Representational state transfer (REST) services or simply RESTful services have become one of the most popular techniques in web development since they first appeared in the year 2000. While there's a long background story on REST services[1] which I won't get into here, the appeal and explosive growth of REST services in web development is simply due to how they solve a common problem in an easy and reusable manner.

In this chapter, you'll learn about the options available to create REST services with Django, including: plain Python/Django REST services and framework specific REST services. In addition, you'll learn how to create REST services with plain Python/Django packages and when they're preferable over using framework specific REST services packages. In addition, you'll also learn how to create and use some of the most important features of REST services created with the Django REST framework, as well as incorporate essential security into Django REST framework services.

REST services in Django

A REST service provides access to data through an end point or Internet URL making no assumption about who uses it (e.g. an IoT device, a mobile phone or a desktop browser), this means there's no device or environment requirements to access REST services, all you need is Internet access.

On top of this, because REST services operate on Internet URLs, they provide a very intuitive access scheme. For example, the REST service URL /products/ can mean 'get all product data', while the URL /products/10/20/ can mean get all data for products with a price between 10 and 20 and the URL /products/drinks/ get all product data in the drinks category.

The power of this last approach is there's no steep learning curve (e.g. language syntax, complex business logic) to access REST service variations that solve elaborate data queries. Because of these features and versatility, REST services work as a reusable data backbone across a wide array of areas and applications. For example, practically the entire web API (Application Programming Interface) world operates around REST web services, because by definition an API must provide a device/environment neutral way for customers to access their functionality. In fact, there's a high-chance most web sites you visit make us of REST services in one way or another, a practice that allows web site operators to reuse the same data and then format it for users on desktop browsers, IoT devices, mobile applications, RSS feeds or any other target like Accelerated Mobile Pages(AMP)[2].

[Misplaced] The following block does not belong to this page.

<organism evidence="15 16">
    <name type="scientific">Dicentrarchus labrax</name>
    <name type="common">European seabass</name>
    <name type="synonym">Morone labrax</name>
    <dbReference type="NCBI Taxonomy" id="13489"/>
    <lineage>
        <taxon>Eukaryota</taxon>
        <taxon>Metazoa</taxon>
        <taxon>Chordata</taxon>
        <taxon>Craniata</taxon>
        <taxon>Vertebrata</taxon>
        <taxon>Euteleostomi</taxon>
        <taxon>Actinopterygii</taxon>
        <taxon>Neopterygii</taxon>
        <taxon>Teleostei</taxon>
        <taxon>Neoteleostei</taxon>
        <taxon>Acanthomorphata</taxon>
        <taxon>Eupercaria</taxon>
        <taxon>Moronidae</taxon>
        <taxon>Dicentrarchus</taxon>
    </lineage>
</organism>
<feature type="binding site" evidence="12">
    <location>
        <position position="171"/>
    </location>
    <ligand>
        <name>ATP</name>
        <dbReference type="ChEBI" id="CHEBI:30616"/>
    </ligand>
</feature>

With this brief overview of REST services, let's start with the simplest option available to create REST services in Django.

Standard view method designed as REST service

You can actually create a REST service in Django with just the Django package and Python's core packages, with no need to install any third party package. Listing 12-1 illustrates a standard Django url and view method designed to function as a REST service.

Listing 12-1. Standard view method designed as REST service

# (In stores app)
from coffeehouse.stores import views as stores_views

urlpatterns = [

# (In stores app)
from django.http import HttpResponse
from coffeehouse.stores.models import Store
import json 

def rest_store(request):
    store_list = Store.objects.all()
    store_names = [{"name"} for store in store_list]
    return HttpResponse(json.dumps(store_names), content_type='application/json')

# Sample output
# [{"name": "Corporate"}, {"name": "Downtown"}, {"name": "Uptown"}, {"name": "Midtown"}]